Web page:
Basics of the Immune System

The human body is constantly bombarded by millions of viruses, bacteria, and other disease-causing microorganisms, or pathogens. Fortunately, most of these are thwarted by the body's own protective physical and chemical barriers, such as the skin, saliva, tears, mucus, and stomach acid.

The millions of bacteria that live on the skin and the body's mucous membranes also help protect against certain invaders. When a pathogen does manage to evade these defenses and enter the body, it is attacked almost immediately by one or more components of the immune system.

The immune system uses extremely sensitive chemical sensors to recognize a foreign organism or tissue, especially one that can cause disease. Sometimes it overreacts to a harmless substance, such as pollen or a certain food or medication; this can set the stage for an allergic reaction. In other cases, the immune system mistakenly attacks normal body tissue as if it were foreign, resulting in an autoimmune disease such as lupus or rheumatoid arthritis. Most of the time, however, the immune system holds fast as our first line of defense against a host of potentially deadly diseases.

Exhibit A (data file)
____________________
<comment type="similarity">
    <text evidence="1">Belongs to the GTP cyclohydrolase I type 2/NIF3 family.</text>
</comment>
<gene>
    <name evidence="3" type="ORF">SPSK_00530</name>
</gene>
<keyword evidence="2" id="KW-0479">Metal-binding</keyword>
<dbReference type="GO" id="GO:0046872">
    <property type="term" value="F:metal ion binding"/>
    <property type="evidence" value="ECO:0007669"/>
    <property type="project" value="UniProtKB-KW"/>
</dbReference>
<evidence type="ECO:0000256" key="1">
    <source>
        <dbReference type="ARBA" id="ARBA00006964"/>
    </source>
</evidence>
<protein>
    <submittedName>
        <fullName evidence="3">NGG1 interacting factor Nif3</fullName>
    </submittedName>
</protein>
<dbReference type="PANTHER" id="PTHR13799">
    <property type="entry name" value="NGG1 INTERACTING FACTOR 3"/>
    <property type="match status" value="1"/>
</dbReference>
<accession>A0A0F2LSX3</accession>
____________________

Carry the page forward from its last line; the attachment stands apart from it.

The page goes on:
Most lymph nodes are clustered in the neck, armpits, abdomen, and groin. Fluid that drains from body tissues into the lymphatic system filters through at least one lymph node, where layers of tightly packed white blood cells attack and kill any harmful organisms. Blood vessels transport white blood cells, antibodies, and other protective substances produced by the immune system. The lymphatic system also returns body fluid to the bloodstream after it has been filtered through lymph nodes.

Disease-causing organisms vary from tiny viruses to parasites such as the tapeworm, which can grow 20 feet long. Regardless of the size or species of the invading organism, a healthy immune system will mount a vigorous defense against it. The exact nature of that defense varies, however, according to the type and number of invading organisms.

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